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Accueil du site → Doctorat → Royaume-Uni → 1993 → The ecology of large herbivores in Hell’s Gate National Park, Naivasha, Kenya.

University of Leicester (1993)

The ecology of large herbivores in Hell’s Gate National Park, Naivasha, Kenya.

Kiringe John Warui.

Titre : The ecology of large herbivores in Hell’s Gate National Park, Naivasha, Kenya.

Auteur : Kiringe John Warui.

Université de soutenance : University of Leicester

Grade : Doctor of Philosophy (PhD) 1993

Résumé partiel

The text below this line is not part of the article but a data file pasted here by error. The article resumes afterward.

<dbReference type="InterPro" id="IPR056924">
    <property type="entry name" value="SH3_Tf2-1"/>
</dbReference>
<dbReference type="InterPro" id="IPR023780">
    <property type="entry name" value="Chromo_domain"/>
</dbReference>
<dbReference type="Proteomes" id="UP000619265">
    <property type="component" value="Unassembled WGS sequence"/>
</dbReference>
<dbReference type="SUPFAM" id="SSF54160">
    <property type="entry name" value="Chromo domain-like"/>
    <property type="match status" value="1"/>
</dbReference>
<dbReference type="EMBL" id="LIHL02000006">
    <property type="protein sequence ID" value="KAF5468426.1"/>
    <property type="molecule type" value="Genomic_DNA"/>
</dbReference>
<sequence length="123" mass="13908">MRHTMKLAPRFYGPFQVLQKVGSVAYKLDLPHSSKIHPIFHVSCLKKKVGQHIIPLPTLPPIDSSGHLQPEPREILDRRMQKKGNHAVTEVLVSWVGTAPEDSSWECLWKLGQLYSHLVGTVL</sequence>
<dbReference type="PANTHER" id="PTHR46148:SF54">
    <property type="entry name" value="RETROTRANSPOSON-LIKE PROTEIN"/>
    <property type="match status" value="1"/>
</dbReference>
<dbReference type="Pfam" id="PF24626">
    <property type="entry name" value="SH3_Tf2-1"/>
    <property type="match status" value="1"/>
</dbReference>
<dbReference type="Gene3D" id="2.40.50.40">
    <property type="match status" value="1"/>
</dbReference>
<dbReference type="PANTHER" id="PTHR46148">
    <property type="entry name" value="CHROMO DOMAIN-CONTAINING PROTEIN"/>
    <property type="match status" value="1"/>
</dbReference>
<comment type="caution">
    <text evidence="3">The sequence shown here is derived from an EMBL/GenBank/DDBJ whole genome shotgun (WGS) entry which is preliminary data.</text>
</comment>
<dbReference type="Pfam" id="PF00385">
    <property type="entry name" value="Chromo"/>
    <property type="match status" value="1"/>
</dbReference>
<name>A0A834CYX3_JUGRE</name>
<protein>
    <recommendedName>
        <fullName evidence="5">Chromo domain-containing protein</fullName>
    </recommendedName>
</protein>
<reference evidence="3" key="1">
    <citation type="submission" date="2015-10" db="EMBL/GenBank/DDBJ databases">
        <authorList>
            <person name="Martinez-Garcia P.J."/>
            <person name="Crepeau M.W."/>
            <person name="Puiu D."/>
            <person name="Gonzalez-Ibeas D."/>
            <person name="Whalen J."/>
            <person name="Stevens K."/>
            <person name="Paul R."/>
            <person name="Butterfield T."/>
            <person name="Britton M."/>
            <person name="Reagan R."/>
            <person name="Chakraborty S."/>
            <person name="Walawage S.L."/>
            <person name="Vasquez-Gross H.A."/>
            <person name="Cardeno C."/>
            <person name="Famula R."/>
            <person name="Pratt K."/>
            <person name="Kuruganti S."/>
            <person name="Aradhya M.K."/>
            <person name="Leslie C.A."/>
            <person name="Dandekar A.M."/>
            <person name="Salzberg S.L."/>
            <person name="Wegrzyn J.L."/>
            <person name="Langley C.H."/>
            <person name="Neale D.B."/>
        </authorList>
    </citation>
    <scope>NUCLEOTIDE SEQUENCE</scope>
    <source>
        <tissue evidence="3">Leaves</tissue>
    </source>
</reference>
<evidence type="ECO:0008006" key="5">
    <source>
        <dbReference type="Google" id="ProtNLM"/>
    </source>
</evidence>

This study sought to determine the population size, density, distribution, habitat utilization and biomass of large herbivores in Hell’s Gate National Park and two neighbouring ranches, Kedong and Kongoni. The study further determined primary production and wildlife grazing in the Park grassland, the effects of wildlife on the vegetation around the Park’s artificial water troughs and the effects of Maasai livestock and geothermal prospecting on the Park vegetation. Herbivore counts were carried out in Hell’s Gate National Park and the two neighbouring ranches between February 1990 and April 1992. Kongoni, zebra and Thomson’s gazelle were found to be the most abundant species. The distribution pattern exhibited by the ungulates in the three areas was neither random or regular, and appeared to be influenced by both topography and vegetation type. Dry and wet season distribution patterns of the wildlife were similar. In the three study areas, most of the herbivores were found to prefer the grassland followed by relatively open shrubland. Areas of dense vegetation and rugged terrain were not preferred. Kongoni, zebra, eland and buffalo contributed the highest proportion of the herbivore biomass. They contributed 82% of the total herbivore biomass in the Park, 85% in Kedong Ranch and 82% in Kongoni Ranch. The herbivore biomass fluctuated monthly depending on population fluctuations, such that when there was a high count of the herbivores in a given month, there was a corresponding high biomass. Above-ground primary production and herbivore grazing were estimated in the Park grassland which was the main grazing area for most of the ungulates. There were two peaks of primary production which coincided with the occurence of the long and short rains, such that there was a significant linear regression between net primary production and rainfall. The monthly amount of dead and live grass biomass fluctuated in response to seasonal rainfall, such that during the dry season the amount of dead biomass increased while that of the live biomass decreased and vice versa during the wet season. There was a significant linear regression of live grass biomass on rainfall, but there was no significant correlation between rainfall and dead grass biomass. The annual productivity of the grassland was 720g/m2/yr, and the total annual offtake of the grass forage by the herbivores was 12.7%. Therefore, most of the grass forage dried up to form dead biomass which was probably of little food value to the wildlife


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